On Thursday, the Delaware Supreme Court issued an order in a case that had been appealed by Roy Disney last year. Roy seeks to have the confidentiality restrictions lifted on the sensitive executive pay information he had successfully obtained in his books & records request to the Walt Disney Company. Roy has said that he wants to publicize the pay information in his quest to improve governance practices at the company. The order is posted in “Books & Records” section of the “Compensation Litigation Portal” in CompensationStandards.com.
In remanding the case back to Chancery Court, the Supreme Court requested that Vice Chancellor Lamb make specific factual findings about the confidential nature of the documents in question and to balance the harm and benefits of lifting the confidentiality designation. This kind of balancing approach may suggest the test for getting confidential documents is not quite as stringent as Vice Chancellor Lamb had articulated in his initial decision, in which he set a high bar for plaintiffs trying to overcome a confidentiality designation by the company.
Crocodile Tears over Executive Compensation
I cringe when the media does a special report on executive compensation (like the NY Times on Sunday and USA Today last Thursday) because my dad will call me and ask why Corporate America continues to perpetuate excessive pay practices. To answer him, I resort to my top four explanations of this dilemma:
1. “Who’s in Charge” Fingerpointing – Talk to most compensation consultants or lawyers about responsible practices and they are quick to point out that they have no control over what is paid and many feel they have no obligation to speak up to directors to advise them on responsible practices.
My hunch is that directors – most of whom serve in that role on a part-time basis – value the wisdom of their advisors and would welcome such input. And surprisingly, quite a few lawyers subtly talk in terms of representing the CEO, rather than the corporate entity for which they truly should serve. Need some backbone here.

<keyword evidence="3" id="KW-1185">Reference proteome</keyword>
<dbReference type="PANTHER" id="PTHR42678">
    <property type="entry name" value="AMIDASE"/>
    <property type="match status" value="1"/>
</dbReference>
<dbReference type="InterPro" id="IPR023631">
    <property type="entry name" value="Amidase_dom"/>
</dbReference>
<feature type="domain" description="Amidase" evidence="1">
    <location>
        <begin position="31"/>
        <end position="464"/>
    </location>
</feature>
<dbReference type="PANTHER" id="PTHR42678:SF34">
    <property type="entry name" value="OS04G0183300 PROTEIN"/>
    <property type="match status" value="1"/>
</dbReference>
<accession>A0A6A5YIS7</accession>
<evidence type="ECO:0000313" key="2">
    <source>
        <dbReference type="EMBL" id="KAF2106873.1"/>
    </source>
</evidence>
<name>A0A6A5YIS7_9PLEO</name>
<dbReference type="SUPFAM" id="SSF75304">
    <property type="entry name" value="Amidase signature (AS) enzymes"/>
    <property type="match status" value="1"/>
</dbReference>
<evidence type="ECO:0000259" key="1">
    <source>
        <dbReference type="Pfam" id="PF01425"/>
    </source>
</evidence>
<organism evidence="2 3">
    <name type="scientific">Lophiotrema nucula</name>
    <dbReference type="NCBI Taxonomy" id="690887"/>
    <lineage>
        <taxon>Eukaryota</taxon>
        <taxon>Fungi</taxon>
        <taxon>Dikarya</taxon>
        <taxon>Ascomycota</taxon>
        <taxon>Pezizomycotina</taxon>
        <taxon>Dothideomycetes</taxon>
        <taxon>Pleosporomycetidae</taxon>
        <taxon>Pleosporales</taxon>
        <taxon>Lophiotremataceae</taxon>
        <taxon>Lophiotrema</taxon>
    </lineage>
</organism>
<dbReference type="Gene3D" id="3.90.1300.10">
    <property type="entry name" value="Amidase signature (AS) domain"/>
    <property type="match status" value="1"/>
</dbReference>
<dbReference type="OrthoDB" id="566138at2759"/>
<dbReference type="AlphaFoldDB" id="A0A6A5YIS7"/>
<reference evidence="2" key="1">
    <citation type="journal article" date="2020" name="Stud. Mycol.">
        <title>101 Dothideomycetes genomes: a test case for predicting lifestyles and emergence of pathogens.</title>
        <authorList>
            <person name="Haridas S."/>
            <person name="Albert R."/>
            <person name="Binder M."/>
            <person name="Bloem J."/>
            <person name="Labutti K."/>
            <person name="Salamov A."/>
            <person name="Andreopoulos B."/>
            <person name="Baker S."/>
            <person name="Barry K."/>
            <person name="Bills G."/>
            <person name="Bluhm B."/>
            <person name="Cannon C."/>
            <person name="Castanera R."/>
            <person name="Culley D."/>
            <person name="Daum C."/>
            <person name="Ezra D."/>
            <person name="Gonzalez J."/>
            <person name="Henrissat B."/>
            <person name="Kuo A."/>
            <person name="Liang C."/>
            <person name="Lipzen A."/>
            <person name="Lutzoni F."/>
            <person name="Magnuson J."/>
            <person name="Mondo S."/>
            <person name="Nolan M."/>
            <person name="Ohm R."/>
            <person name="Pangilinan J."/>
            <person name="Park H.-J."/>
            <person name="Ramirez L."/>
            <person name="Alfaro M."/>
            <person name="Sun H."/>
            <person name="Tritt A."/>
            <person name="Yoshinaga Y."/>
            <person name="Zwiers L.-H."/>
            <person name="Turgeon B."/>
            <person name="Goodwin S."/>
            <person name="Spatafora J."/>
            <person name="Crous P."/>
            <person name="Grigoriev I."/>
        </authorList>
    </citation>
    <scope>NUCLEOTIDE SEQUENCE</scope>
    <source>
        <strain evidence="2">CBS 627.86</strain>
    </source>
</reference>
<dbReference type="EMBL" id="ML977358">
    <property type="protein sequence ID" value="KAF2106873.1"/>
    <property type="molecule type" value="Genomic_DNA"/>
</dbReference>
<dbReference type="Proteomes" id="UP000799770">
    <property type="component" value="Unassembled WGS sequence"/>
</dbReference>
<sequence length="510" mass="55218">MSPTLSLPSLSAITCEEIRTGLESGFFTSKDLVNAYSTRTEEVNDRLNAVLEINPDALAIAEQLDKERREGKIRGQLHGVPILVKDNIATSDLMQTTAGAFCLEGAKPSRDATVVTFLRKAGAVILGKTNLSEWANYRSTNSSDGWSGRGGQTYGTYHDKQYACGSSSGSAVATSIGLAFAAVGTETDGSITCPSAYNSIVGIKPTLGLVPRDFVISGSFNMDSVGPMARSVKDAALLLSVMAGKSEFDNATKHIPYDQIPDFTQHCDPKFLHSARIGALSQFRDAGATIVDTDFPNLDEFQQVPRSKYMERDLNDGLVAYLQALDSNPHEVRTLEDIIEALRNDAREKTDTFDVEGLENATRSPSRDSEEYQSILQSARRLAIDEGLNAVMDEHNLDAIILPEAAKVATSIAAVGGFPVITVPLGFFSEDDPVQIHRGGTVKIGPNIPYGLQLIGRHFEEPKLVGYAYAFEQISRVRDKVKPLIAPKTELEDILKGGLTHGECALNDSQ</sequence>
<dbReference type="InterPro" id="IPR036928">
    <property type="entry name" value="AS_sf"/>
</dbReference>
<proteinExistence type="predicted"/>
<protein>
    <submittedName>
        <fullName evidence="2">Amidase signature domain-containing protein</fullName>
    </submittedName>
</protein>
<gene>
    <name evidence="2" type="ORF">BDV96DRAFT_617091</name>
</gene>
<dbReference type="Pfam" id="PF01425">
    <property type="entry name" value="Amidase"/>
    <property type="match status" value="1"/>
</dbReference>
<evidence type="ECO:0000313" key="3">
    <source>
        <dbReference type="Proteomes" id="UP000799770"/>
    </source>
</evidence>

2. The Catch-22 of Benchmarking – Unfortunately, nearly all compensation committees – based on the advice of their consultants – resort to relying on traditional benchmarking surveys to determine pay levels. This is true despite the fact that most agree that the compounded “ratcheting-up” effect of two decades of wanting to be in the top 25% has rendered survey data useless. Other benchmarking methods, such as internal pay equity, have yet to widely take hold.
The “Catch-22” here is that everyone is looking to the consultants for guidance in this area, but they are loathe to say their past data is bad – because that would be some form of admission of past failures. This cycle has to be stopped for normalcy to return.
3. Strong Dose of Alice in Wonderland– I don’t know how else to explain it other than a lack of common sense, as I just don’t see how a CEO would be motivated to perform better if she was paid only $5 million rather than $50 million per year. At some point, more compensation will not get you more performance – and if anything, might reduce performance as immense wealth sometimes can change one’s ego and personality. And providing huge pay packages to retirees or severed officers – or “golden hellos” as mentioned in this recent Washington Post article – doesn’t seem to provide shareholder value as its not tied to performance.
4. Soft Legal Standards – Arguably, there is no real law that prevents directors from establishing excessive pay practices. The state legal standards are the law of corporate waste (which has no teeth whatsoever) and the array of fiduciary obligations that directors have, which essentially requires that the proper process be followed. In fact, as noted in the Integrated Health decision in Delaware, to avoid personal liability under a lack of good faith charge, only the barest minimum of process need be present (unless Vice Chancellor Chandler really surprises in his Disney decision come this summer).
Honest to Betsy, we didn’t think that we would have more than one Executive Compensation conference nor did we think that CompensationStandards.com would be more than course materials for last year’s conference. And I truly hope that we won’t have to keep these up long, but it sure doesn’t look good.
For a refresher of the many issues still present in the compensation area, I strongly urge everyone to go back and read our “12 Steps to Responsible Executive Compensation Practices” from the May-June 2004 and Sept-Oct 2004 issues of The Corporate Counsel, which are still freely available to everyone on CompensationStandards.com.